Greetings and welcome to the fifth blog post of: My Experience. In this blog series I give insight into how I apply knowledge gained. For more information about this series click here. In this blog post I describe my experience with Zettelkasten in Obsidian
For those who want to know more about my experience with other applications for zettelkasten, including: Evernote, OneNote and Notion. There is “Zettelkasten – the ultimate guide” here you can find all our zettelkasten content:
The zettelkasten blog posts are the most read posts of the website. Know Act Invest Readers want to know how to use Zettelkasten. This blog post will use a comparable writing structure. Using the same two Zettelkasten principles, the principle of atomicity and connectivity. More about this further down.
Every application has it’s pro’s and con’s. In these blog posts I try to discover what they are. Also I will tell you if my preferred zettelkasten app changed at the end of every post. This time I try out Obsidian. The building of the Obsidian app started during the Corona Lock-down period, it focuses on three directions:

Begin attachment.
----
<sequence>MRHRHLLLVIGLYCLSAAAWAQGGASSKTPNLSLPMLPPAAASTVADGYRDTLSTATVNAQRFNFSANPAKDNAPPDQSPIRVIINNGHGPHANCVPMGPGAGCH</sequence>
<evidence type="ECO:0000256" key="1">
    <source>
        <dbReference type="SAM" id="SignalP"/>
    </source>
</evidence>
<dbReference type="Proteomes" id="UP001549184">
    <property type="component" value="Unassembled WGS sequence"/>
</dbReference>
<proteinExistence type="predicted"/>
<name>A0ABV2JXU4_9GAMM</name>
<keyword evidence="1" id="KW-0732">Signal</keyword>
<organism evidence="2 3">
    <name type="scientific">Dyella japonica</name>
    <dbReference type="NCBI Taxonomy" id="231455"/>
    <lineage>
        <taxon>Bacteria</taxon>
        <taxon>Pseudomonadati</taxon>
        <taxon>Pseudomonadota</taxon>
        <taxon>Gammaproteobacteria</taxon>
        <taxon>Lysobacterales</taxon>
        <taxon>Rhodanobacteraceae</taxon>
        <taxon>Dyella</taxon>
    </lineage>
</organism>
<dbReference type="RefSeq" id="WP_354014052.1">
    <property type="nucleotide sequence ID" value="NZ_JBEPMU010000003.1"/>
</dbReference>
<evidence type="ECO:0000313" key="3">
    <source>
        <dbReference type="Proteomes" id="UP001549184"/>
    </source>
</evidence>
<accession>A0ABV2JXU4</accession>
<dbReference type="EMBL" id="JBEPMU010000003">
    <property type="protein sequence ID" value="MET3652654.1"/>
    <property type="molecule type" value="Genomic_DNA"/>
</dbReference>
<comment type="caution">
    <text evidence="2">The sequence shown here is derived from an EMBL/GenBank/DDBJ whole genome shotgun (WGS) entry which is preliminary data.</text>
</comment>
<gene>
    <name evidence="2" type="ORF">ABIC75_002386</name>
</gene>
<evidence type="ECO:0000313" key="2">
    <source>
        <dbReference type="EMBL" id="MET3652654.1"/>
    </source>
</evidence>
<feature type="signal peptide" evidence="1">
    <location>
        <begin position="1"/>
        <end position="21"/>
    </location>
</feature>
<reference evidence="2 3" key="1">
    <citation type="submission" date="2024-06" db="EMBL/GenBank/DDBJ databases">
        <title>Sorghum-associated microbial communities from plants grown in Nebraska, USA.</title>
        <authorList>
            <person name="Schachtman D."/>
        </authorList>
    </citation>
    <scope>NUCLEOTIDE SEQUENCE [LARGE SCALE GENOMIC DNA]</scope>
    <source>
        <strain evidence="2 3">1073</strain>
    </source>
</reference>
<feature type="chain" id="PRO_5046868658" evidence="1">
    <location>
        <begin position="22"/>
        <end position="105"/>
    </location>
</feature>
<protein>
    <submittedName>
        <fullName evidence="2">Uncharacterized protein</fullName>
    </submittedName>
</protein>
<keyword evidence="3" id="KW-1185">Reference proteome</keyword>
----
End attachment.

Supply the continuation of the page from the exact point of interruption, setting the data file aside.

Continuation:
- Local-first and plain text
- Link as first-class citizen
- Make it super extensible
The goal of the creators is to create a knowledge base/second brain. They call it the IDE (Integrated Development Environment) for notes. “You can think of an IDE as a powerful frontend that tries to understand your code, such as where are functions and variables stored, what are their types, and by doing so make it super easy to navigate code and get suggestions as you type.”
The aim of the makers is to create an application that integrates tools for programmers. So note takers can use them. Some examples: syntax highlighting, code autocomplete and Git integration. Don’t worry, you don’t need any coding experience. As you will see in my first steps with this app.
How to access Obsidian
To get you started I will describe how to access Obsidian. In essence it is a local first and plain text application. This means that the application is an installed program on your computer. It uses files that are located on your computers hard drive. The application is available for different operating systems:
No account or sign-up is necessary, the computer application is free to use. As of 2021/04/26, the mobile apps (Android and iOS) are in closed beta. The mobile apps are currently available to Obsidian Catalyst license holders, for more information about the licenses; click here. For this blog post I will be using the desktop version, since this version is easily available for free.